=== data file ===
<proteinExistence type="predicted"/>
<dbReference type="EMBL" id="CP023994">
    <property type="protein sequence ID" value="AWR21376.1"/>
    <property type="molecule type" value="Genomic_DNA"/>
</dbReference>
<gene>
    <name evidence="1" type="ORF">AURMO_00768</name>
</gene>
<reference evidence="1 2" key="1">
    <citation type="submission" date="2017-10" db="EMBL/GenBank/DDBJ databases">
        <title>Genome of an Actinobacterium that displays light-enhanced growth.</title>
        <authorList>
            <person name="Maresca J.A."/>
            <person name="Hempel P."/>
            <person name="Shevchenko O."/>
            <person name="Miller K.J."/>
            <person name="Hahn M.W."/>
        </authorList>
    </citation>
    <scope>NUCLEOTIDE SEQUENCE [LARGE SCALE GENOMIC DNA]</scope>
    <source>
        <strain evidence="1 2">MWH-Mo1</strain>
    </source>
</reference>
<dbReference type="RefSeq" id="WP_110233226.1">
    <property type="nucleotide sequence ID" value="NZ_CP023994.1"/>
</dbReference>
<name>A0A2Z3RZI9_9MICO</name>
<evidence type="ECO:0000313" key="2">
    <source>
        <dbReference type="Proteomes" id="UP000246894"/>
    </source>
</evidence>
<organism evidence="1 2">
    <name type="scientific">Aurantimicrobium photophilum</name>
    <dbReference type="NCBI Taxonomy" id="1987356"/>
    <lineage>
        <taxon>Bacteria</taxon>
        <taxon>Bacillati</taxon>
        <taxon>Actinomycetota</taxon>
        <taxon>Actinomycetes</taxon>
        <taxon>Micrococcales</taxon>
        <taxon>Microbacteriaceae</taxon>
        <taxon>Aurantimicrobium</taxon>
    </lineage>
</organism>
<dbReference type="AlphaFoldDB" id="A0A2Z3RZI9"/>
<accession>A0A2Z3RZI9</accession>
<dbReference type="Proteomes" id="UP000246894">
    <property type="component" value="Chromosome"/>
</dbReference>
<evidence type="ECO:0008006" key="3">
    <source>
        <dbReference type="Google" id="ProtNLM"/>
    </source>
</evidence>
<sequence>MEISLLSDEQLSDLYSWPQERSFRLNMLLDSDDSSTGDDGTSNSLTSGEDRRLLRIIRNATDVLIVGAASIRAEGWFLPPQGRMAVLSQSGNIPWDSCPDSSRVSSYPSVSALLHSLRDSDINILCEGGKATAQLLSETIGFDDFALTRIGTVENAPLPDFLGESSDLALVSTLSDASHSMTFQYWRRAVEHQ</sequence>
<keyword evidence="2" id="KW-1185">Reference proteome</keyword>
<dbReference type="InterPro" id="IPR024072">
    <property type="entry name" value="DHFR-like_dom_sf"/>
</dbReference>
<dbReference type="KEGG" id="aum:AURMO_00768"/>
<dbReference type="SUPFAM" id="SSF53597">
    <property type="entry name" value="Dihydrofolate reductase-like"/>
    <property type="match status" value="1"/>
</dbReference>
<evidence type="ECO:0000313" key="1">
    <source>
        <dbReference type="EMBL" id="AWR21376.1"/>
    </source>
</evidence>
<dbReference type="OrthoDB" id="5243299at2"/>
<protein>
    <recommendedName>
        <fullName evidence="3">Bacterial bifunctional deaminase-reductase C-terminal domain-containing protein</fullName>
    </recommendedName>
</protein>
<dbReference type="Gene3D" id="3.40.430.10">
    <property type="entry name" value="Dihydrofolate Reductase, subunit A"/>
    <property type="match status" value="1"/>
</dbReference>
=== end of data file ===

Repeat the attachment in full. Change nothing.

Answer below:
<proteinExistence type="predicted"/>
<dbReference type="EMBL" id="CP023994">
    <property type="protein sequence ID" value="AWR21376.1"/>
    <property type="molecule type" value="Genomic_DNA"/>
</dbReference>
<gene>
    <name evidence="1" type="ORF">AURMO_00768</name>
</gene>
<reference evidence="1 2" key="1">
    <citation type="submission" date="2017-10" db="EMBL/GenBank/DDBJ databases">
        <title>Genome of an Actinobacterium that displays light-enhanced growth.</title>
        <authorList>
            <person name="Maresca J.A."/>
            <person name="Hempel P."/>
            <person name="Shevchenko O."/>
            <person name="Miller K.J."/>
            <person name="Hahn M.W."/>
        </authorList>
    </citation>
    <scope>NUCLEOTIDE SEQUENCE [LARGE SCALE GENOMIC DNA]</scope>
    <source>
        <strain evidence="1 2">MWH-Mo1</strain>
    </source>
</reference>
<dbReference type="RefSeq" id="WP_110233226.1">
    <property type="nucleotide sequence ID" value="NZ_CP023994.1"/>
</dbReference>
<name>A0A2Z3RZI9_9MICO</name>
<evidence type="ECO:0000313" key="2">
    <source>
        <dbReference type="Proteomes" id="UP000246894"/>
    </source>
</evidence>
<organism evidence="1 2">
    <name type="scientific">Aurantimicrobium photophilum</name>
    <dbReference type="NCBI Taxonomy" id="1987356"/>
    <lineage>
        <taxon>Bacteria</taxon>
        <taxon>Bacillati</taxon>
        <taxon>Actinomycetota</taxon>
        <taxon>Actinomycetes</taxon>
        <taxon>Micrococcales</taxon>
        <taxon>Microbacteriaceae</taxon>
        <taxon>Aurantimicrobium</taxon>
    </lineage>
</organism>
<dbReference type="AlphaFoldDB" id="A0A2Z3RZI9"/>
<accession>A0A2Z3RZI9</accession>
<dbReference type="Proteomes" id="UP000246894">
    <property type="component" value="Chromosome"/>
</dbReference>
<evidence type="ECO:0008006" key="3">
    <source>
        <dbReference type="Google" id="ProtNLM"/>
    </source>
</evidence>
<sequence>MEISLLSDEQLSDLYSWPQERSFRLNMLLDSDDSSTGDDGTSNSLTSGEDRRLLRIIRNATDVLIVGAASIRAEGWFLPPQGRMAVLSQSGNIPWDSCPDSSRVSSYPSVSALLHSLRDSDINILCEGGKATAQLLSETIGFDDFALTRIGTVENAPLPDFLGESSDLALVSTLSDASHSMTFQYWRRAVEHQ</sequence>
<keyword evidence="2" id="KW-1185">Reference proteome</keyword>
<dbReference type="InterPro" id="IPR024072">
    <property type="entry name" value="DHFR-like_dom_sf"/>
</dbReference>
<dbReference type="KEGG" id="aum:AURMO_00768"/>
<dbReference type="SUPFAM" id="SSF53597">
    <property type="entry name" value="Dihydrofolate reductase-like"/>
    <property type="match status" value="1"/>
</dbReference>
<evidence type="ECO:0000313" key="1">
    <source>
        <dbReference type="EMBL" id="AWR21376.1"/>
    </source>
</evidence>
<dbReference type="OrthoDB" id="5243299at2"/>
<protein>
    <recommendedName>
        <fullName evidence="3">Bacterial bifunctional deaminase-reductase C-terminal domain-containing protein</fullName>
    </recommendedName>
</protein>
<dbReference type="Gene3D" id="3.40.430.10">
    <property type="entry name" value="Dihydrofolate Reductase, subunit A"/>
    <property type="match status" value="1"/>
</dbReference>